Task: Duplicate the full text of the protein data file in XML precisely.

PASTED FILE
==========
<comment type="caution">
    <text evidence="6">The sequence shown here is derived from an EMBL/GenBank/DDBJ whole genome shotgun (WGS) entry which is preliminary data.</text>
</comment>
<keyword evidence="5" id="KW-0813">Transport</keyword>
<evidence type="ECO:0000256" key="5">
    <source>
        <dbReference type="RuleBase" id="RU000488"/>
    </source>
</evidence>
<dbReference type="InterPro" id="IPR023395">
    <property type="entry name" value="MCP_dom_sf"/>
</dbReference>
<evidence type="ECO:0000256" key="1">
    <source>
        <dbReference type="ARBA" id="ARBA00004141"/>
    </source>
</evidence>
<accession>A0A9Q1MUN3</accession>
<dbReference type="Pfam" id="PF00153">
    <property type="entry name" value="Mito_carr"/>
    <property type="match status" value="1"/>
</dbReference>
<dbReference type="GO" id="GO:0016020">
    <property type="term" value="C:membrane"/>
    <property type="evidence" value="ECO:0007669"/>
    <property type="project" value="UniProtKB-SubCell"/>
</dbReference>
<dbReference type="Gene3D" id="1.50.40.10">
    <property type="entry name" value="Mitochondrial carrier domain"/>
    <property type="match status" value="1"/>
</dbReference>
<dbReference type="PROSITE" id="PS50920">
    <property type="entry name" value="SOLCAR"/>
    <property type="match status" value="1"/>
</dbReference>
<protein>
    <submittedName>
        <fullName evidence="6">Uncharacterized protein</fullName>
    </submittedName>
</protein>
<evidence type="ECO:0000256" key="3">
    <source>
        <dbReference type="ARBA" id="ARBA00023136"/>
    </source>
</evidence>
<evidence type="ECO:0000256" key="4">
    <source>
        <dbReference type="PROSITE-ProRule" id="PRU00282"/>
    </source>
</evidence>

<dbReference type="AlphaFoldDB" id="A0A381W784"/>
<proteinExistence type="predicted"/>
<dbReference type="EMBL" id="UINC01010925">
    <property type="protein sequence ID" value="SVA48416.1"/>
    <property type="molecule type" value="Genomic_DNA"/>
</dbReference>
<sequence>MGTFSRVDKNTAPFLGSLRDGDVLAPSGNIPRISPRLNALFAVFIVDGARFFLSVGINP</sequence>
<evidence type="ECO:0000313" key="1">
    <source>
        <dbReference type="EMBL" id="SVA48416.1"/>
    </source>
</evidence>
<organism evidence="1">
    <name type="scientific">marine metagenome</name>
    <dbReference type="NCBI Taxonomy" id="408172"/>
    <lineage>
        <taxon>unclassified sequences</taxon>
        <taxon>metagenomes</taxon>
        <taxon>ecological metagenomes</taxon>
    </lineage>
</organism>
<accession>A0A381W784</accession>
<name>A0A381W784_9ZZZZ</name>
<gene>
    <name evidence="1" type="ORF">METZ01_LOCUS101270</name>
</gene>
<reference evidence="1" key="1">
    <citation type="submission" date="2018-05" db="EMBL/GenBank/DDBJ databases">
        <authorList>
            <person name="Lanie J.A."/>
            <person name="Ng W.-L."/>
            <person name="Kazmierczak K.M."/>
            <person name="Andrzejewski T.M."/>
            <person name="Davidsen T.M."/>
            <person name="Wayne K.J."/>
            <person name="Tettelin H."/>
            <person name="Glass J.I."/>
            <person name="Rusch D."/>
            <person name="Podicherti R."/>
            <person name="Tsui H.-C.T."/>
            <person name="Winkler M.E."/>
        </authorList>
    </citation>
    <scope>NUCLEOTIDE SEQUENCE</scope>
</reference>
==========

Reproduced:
<comment type="caution">
    <text evidence="6">The sequence shown here is derived from an EMBL/GenBank/DDBJ whole genome shotgun (WGS) entry which is preliminary data.</text>
</comment>
<keyword evidence="5" id="KW-0813">Transport</keyword>
<evidence type="ECO:0000256" key="5">
    <source>
        <dbReference type="RuleBase" id="RU000488"/>
    </source>
</evidence>
<dbReference type="InterPro" id="IPR023395">
    <property type="entry name" value="MCP_dom_sf"/>
</dbReference>
<evidence type="ECO:0000256" key="1">
    <source>
        <dbReference type="ARBA" id="ARBA00004141"/>
    </source>
</evidence>
<accession>A0A9Q1MUN3</accession>
<dbReference type="Pfam" id="PF00153">
    <property type="entry name" value="Mito_carr"/>
    <property type="match status" value="1"/>
</dbReference>
<dbReference type="GO" id="GO:0016020">
    <property type="term" value="C:membrane"/>
    <property type="evidence" value="ECO:0007669"/>
    <property type="project" value="UniProtKB-SubCell"/>
</dbReference>
<dbReference type="Gene3D" id="1.50.40.10">
    <property type="entry name" value="Mitochondrial carrier domain"/>
    <property type="match status" value="1"/>
</dbReference>
<dbReference type="PROSITE" id="PS50920">
    <property type="entry name" value="SOLCAR"/>
    <property type="match status" value="1"/>
</dbReference>
<protein>
    <submittedName>
        <fullName evidence="6">Uncharacterized protein</fullName>
    </submittedName>
</protein>
<evidence type="ECO:0000256" key="3">
    <source>
        <dbReference type="ARBA" id="ARBA00023136"/>
    </source>
</evidence>
<evidence type="ECO:0000256" key="4">
    <source>
        <dbReference type="PROSITE-ProRule" id="PRU00282"/>
    </source>
</evidence>

<dbReference type="AlphaFoldDB" id="A0A381W784"/>
<proteinExistence type="predicted"/>
<dbReference type="EMBL" id="UINC01010925">
    <property type="protein sequence ID" value="SVA48416.1"/>
    <property type="molecule type" value="Genomic_DNA"/>
</dbReference>
<sequence>MGTFSRVDKNTAPFLGSLRDGDVLAPSGNIPRISPRLNALFAVFIVDGARFFLSVGINP</sequence>
<evidence type="ECO:0000313" key="1">
    <source>
        <dbReference type="EMBL" id="SVA48416.1"/>
    </source>
</evidence>
<organism evidence="1">
    <name type="scientific">marine metagenome</name>
    <dbReference type="NCBI Taxonomy" id="408172"/>
    <lineage>
        <taxon>unclassified sequences</taxon>
        <taxon>metagenomes</taxon>
        <taxon>ecological metagenomes</taxon>
    </lineage>
</organism>
<accession>A0A381W784</accession>
<name>A0A381W784_9ZZZZ</name>
<gene>
    <name evidence="1" type="ORF">METZ01_LOCUS101270</name>
</gene>
<reference evidence="1" key="1">
    <citation type="submission" date="2018-05" db="EMBL/GenBank/DDBJ databases">
        <authorList>
            <person name="Lanie J.A."/>
            <person name="Ng W.-L."/>
            <person name="Kazmierczak K.M."/>
            <person name="Andrzejewski T.M."/>
            <person name="Davidsen T.M."/>
            <person name="Wayne K.J."/>
            <person name="Tettelin H."/>
            <person name="Glass J.I."/>
            <person name="Rusch D."/>
            <person name="Podicherti R."/>
            <person name="Tsui H.-C.T."/>
            <person name="Winkler M.E."/>
        </authorList>
    </citation>
    <scope>NUCLEOTIDE SEQUENCE</scope>
</reference>